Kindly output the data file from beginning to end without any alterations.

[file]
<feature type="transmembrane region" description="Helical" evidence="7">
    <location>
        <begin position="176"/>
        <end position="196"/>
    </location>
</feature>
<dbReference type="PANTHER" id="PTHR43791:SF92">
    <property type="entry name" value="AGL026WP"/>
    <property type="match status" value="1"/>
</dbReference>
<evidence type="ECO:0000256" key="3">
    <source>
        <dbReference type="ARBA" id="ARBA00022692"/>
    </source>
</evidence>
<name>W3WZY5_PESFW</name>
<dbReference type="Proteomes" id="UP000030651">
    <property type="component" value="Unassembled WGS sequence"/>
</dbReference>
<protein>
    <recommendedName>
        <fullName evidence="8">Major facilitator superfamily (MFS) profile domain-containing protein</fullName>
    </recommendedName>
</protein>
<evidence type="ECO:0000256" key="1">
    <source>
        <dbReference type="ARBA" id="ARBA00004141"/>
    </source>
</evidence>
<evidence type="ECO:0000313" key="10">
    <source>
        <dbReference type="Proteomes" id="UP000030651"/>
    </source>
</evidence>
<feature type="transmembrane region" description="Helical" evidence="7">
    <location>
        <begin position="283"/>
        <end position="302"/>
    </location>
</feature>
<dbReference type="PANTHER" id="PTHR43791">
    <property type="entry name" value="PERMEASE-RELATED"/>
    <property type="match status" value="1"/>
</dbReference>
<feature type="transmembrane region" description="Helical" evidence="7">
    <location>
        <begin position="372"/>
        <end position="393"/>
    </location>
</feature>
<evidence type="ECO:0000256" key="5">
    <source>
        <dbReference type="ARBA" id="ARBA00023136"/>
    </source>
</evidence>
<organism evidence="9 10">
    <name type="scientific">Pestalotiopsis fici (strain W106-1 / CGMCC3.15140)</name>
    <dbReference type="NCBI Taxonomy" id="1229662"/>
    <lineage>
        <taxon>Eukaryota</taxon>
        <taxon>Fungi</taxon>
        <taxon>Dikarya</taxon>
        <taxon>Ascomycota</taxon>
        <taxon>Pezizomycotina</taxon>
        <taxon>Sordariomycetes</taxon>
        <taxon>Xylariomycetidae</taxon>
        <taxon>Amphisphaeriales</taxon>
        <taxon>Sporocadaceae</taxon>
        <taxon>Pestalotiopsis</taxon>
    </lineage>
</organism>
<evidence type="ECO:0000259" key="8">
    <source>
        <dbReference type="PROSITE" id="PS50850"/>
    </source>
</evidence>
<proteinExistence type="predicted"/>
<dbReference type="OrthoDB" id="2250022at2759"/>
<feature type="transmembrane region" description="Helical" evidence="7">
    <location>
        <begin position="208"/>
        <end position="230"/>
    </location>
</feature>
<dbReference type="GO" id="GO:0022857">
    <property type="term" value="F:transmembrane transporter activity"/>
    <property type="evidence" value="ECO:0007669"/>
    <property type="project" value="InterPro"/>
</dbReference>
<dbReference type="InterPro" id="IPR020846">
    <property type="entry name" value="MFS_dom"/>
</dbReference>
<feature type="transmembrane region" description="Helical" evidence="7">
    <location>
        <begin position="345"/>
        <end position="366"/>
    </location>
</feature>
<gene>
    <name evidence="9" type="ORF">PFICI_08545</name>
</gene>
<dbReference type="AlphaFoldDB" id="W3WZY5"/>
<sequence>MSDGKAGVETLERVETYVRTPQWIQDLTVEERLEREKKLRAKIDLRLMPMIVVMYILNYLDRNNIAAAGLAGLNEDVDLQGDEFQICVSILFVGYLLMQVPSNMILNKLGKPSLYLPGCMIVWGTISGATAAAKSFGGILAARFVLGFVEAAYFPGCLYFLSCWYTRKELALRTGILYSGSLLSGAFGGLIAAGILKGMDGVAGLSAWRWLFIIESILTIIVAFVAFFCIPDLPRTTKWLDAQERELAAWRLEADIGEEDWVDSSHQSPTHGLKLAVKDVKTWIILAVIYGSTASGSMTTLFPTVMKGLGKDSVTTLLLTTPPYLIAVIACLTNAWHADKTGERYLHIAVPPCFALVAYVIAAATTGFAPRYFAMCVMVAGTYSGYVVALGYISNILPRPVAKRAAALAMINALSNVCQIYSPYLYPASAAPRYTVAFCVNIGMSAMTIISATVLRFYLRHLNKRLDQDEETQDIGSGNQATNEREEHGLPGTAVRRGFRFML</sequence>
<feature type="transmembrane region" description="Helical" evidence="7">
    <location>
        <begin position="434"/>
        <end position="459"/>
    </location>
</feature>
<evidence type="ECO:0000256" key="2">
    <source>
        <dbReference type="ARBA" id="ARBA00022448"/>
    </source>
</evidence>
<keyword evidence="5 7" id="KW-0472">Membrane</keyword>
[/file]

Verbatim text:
<feature type="transmembrane region" description="Helical" evidence="7">
    <location>
        <begin position="176"/>
        <end position="196"/>
    </location>
</feature>
<dbReference type="PANTHER" id="PTHR43791:SF92">
    <property type="entry name" value="AGL026WP"/>
    <property type="match status" value="1"/>
</dbReference>
<evidence type="ECO:0000256" key="3">
    <source>
        <dbReference type="ARBA" id="ARBA00022692"/>
    </source>
</evidence>
<name>W3WZY5_PESFW</name>
<dbReference type="Proteomes" id="UP000030651">
    <property type="component" value="Unassembled WGS sequence"/>
</dbReference>
<protein>
    <recommendedName>
        <fullName evidence="8">Major facilitator superfamily (MFS) profile domain-containing protein</fullName>
    </recommendedName>
</protein>
<evidence type="ECO:0000256" key="1">
    <source>
        <dbReference type="ARBA" id="ARBA00004141"/>
    </source>
</evidence>
<evidence type="ECO:0000313" key="10">
    <source>
        <dbReference type="Proteomes" id="UP000030651"/>
    </source>
</evidence>
<feature type="transmembrane region" description="Helical" evidence="7">
    <location>
        <begin position="283"/>
        <end position="302"/>
    </location>
</feature>
<dbReference type="PANTHER" id="PTHR43791">
    <property type="entry name" value="PERMEASE-RELATED"/>
    <property type="match status" value="1"/>
</dbReference>
<feature type="transmembrane region" description="Helical" evidence="7">
    <location>
        <begin position="372"/>
        <end position="393"/>
    </location>
</feature>
<evidence type="ECO:0000256" key="5">
    <source>
        <dbReference type="ARBA" id="ARBA00023136"/>
    </source>
</evidence>
<organism evidence="9 10">
    <name type="scientific">Pestalotiopsis fici (strain W106-1 / CGMCC3.15140)</name>
    <dbReference type="NCBI Taxonomy" id="1229662"/>
    <lineage>
        <taxon>Eukaryota</taxon>
        <taxon>Fungi</taxon>
        <taxon>Dikarya</taxon>
        <taxon>Ascomycota</taxon>
        <taxon>Pezizomycotina</taxon>
        <taxon>Sordariomycetes</taxon>
        <taxon>Xylariomycetidae</taxon>
        <taxon>Amphisphaeriales</taxon>
        <taxon>Sporocadaceae</taxon>
        <taxon>Pestalotiopsis</taxon>
    </lineage>
</organism>
<evidence type="ECO:0000259" key="8">
    <source>
        <dbReference type="PROSITE" id="PS50850"/>
    </source>
</evidence>
<proteinExistence type="predicted"/>
<dbReference type="OrthoDB" id="2250022at2759"/>
<feature type="transmembrane region" description="Helical" evidence="7">
    <location>
        <begin position="208"/>
        <end position="230"/>
    </location>
</feature>
<dbReference type="GO" id="GO:0022857">
    <property type="term" value="F:transmembrane transporter activity"/>
    <property type="evidence" value="ECO:0007669"/>
    <property type="project" value="InterPro"/>
</dbReference>
<dbReference type="InterPro" id="IPR020846">
    <property type="entry name" value="MFS_dom"/>
</dbReference>
<feature type="transmembrane region" description="Helical" evidence="7">
    <location>
        <begin position="345"/>
        <end position="366"/>
    </location>
</feature>
<gene>
    <name evidence="9" type="ORF">PFICI_08545</name>
</gene>
<dbReference type="AlphaFoldDB" id="W3WZY5"/>
<sequence>MSDGKAGVETLERVETYVRTPQWIQDLTVEERLEREKKLRAKIDLRLMPMIVVMYILNYLDRNNIAAAGLAGLNEDVDLQGDEFQICVSILFVGYLLMQVPSNMILNKLGKPSLYLPGCMIVWGTISGATAAAKSFGGILAARFVLGFVEAAYFPGCLYFLSCWYTRKELALRTGILYSGSLLSGAFGGLIAAGILKGMDGVAGLSAWRWLFIIESILTIIVAFVAFFCIPDLPRTTKWLDAQERELAAWRLEADIGEEDWVDSSHQSPTHGLKLAVKDVKTWIILAVIYGSTASGSMTTLFPTVMKGLGKDSVTTLLLTTPPYLIAVIACLTNAWHADKTGERYLHIAVPPCFALVAYVIAAATTGFAPRYFAMCVMVAGTYSGYVVALGYISNILPRPVAKRAAALAMINALSNVCQIYSPYLYPASAAPRYTVAFCVNIGMSAMTIISATVLRFYLRHLNKRLDQDEETQDIGSGNQATNEREEHGLPGTAVRRGFRFML</sequence>
<feature type="transmembrane region" description="Helical" evidence="7">
    <location>
        <begin position="434"/>
        <end position="459"/>
    </location>
</feature>
<evidence type="ECO:0000256" key="2">
    <source>
        <dbReference type="ARBA" id="ARBA00022448"/>
    </source>
</evidence>
<keyword evidence="5 7" id="KW-0472">Membrane</keyword>